The "Jewish Tattoo"
Growing up as a not-all-that-affiliated Jew in Dallas, Daniel didn't exactly have what we might call a "positive Jewish upbringing." His two days of Hebrew school per week meant getting shuttled to his "Jew school" when the rest of his world was off.
At Hebrew school, Daniel recalls the teachers seeming to want to be there even less than he did. They came off as not really believing what they were teaching. It was as if they saw themselves as part of a generational routine; an assembly-line of sorts, robotically passing the torch of Judaism in a zombie-like state of melancholy. Daniel learned about Jewish "traditions"—that Jews were to separate milk and meat and to keep Shabbat, but he had never actually seen such a thing in practice.
Once a year, Daniel was sentenced by his mother to a day of synagogue confinement. That's how it felt anyway.
He would inform his friends that due to his having to do the whole Yom Kippur "Jewish thing" he would not be coming into school the next day. When they'd break out into their envious "No way, that's so awesome!" routine, he'd let them know that it was the one day he'd rather be in school.
But something changed for Daniel in his teenage years.
At age 16, Daniel's non-observant but proud Jewish father sent him on a trip to Israel. In Israel, Daniel came in contact with a type of Jew he had never met before. You see, while growing up, a Jew meant the antithesis of anything cool—whiny, unattractive, easily pushed around, and not someone you'd want to be seen with.
So, when Daniel went to Israel he was expecting a country of "Wimpy Kids." But to Daniel's surprise, when he got off the plane he found a land flowing with broken Jewish stereotypes: pushy cab driver Jews and in-your-face street vendor Jews, police Jews and soldier Jews, druggie Jews and criminal Jews.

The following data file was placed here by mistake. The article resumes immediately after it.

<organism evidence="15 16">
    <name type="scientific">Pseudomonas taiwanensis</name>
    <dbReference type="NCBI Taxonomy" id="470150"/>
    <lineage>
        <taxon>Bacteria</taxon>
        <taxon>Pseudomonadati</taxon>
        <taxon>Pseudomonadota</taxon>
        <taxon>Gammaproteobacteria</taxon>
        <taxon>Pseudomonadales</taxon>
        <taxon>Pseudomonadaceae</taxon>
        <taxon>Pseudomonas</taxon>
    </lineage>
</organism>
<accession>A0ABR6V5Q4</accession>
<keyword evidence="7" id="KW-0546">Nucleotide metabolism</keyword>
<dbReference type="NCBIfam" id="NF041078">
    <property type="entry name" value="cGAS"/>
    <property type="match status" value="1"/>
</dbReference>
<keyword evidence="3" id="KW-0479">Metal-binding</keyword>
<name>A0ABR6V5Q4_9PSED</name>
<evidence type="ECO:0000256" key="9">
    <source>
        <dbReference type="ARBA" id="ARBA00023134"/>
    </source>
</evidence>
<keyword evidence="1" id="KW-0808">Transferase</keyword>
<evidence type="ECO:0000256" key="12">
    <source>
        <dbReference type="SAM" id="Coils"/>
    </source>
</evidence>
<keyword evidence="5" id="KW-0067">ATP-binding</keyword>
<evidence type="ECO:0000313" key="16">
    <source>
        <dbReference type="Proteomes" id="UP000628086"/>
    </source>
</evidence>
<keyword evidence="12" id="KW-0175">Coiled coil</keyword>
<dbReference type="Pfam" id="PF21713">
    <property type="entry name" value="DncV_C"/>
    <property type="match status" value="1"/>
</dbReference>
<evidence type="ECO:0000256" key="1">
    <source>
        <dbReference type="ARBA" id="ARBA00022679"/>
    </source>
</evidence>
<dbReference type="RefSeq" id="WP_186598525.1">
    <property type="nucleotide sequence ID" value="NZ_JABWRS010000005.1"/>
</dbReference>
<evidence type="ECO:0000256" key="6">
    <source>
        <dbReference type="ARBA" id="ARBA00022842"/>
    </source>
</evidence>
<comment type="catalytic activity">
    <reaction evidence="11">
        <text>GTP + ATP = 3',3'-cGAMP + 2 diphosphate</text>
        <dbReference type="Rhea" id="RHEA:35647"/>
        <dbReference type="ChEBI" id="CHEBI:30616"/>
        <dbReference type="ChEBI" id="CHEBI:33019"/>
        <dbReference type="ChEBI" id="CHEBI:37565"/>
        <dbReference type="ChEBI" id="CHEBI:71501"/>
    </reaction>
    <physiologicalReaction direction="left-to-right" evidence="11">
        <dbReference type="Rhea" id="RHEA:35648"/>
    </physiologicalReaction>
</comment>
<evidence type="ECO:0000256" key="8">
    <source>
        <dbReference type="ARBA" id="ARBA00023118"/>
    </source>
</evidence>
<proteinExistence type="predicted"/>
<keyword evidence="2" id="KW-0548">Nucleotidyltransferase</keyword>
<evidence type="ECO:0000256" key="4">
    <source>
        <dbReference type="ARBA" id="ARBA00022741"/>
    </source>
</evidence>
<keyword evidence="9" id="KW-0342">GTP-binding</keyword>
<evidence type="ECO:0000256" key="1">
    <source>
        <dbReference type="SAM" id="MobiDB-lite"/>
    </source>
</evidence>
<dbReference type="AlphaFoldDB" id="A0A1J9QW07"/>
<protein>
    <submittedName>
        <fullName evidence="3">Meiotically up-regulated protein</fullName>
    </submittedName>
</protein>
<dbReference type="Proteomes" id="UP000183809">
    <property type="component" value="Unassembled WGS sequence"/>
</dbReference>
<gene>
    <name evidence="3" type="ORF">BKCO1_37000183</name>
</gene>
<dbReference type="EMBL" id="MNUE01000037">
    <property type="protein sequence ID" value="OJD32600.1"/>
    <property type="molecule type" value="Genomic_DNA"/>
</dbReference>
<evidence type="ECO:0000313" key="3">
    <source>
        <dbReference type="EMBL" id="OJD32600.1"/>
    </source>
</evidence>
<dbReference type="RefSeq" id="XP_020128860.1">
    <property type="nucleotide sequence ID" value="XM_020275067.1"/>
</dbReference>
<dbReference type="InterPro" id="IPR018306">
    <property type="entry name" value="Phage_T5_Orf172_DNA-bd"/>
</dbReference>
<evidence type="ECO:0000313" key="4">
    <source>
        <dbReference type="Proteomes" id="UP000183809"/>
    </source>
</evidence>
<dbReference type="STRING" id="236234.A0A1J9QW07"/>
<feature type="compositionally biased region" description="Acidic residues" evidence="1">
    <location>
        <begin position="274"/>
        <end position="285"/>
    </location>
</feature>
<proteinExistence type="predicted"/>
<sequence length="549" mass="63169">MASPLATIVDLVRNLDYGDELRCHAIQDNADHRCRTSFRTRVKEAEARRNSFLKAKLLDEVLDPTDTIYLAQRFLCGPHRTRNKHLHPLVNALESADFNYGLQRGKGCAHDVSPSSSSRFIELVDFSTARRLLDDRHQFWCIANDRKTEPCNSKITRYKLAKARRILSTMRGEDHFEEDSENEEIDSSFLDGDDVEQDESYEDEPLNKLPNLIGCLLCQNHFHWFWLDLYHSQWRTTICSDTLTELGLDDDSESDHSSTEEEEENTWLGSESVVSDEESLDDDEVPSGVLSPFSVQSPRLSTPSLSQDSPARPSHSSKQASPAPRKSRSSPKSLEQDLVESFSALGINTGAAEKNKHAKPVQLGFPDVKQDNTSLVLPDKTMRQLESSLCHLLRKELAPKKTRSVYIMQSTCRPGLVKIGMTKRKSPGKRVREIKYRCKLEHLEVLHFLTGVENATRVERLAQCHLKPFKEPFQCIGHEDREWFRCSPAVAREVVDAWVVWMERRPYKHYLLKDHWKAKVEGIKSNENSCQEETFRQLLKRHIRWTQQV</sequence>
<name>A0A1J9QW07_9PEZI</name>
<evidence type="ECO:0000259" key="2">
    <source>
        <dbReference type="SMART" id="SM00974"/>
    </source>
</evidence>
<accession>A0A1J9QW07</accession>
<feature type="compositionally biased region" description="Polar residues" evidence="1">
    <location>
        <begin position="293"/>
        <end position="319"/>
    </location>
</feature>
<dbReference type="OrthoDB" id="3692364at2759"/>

It was then that Daniel finally met a Jewish people that he could relate to, enjoy being around, and that radiated with Jewish pride.
For the first time in his life, Daniel actually felt a certain affinity with his people, a certain identity and joy in being Jewish.
A number of years later, as Daniel made the transition into college, he felt a sense of yearning for clarity on who he was and what he was about. At that point, his friends were getting into a piercing and tattoo craze. He decided that if he was going to get a tattoo it was going to be something that would express who he was.
After contemplation he felt that his tattoo should exemplify his Jewish pride and therefore settled on a Star of David. He wanted it so that if anyone would ever try to force him to wear a Jewish star in the future, he'd be able to say, "Look, I beat you to it."
The thing is that Daniel wanted to show his Jewish pride by being a defender of the Jewish people. He wanted to show that he was not afraid of his Jewishness. Therefore, he wanted to put his Star of David tattoo in a place where everyone could see it but he could not see them seeing it. This way they would know that he knows that they can see it, and that he is not afraid of them. Since Daniel was from Texas, where everyone wears shorts all the time, he decided to put tattoo the Star on the back of his calf muscle.
After having the tattoo done, Daniel would scan every bar, club, park, and public place he would walk into, trying to spot the guy that was going to mess with him. He couldn't wait to get into a fight defending the honor of the Jewish people.
Rabbi Eliyahu Yaakov is a sought after international speaker on Kabbalah, relationships, parenting, and life. His newly released book, Jewish By Choice: A Kabbalistic Take on Life & Judaism, recently hit #1 on Amazon's Best Seller list.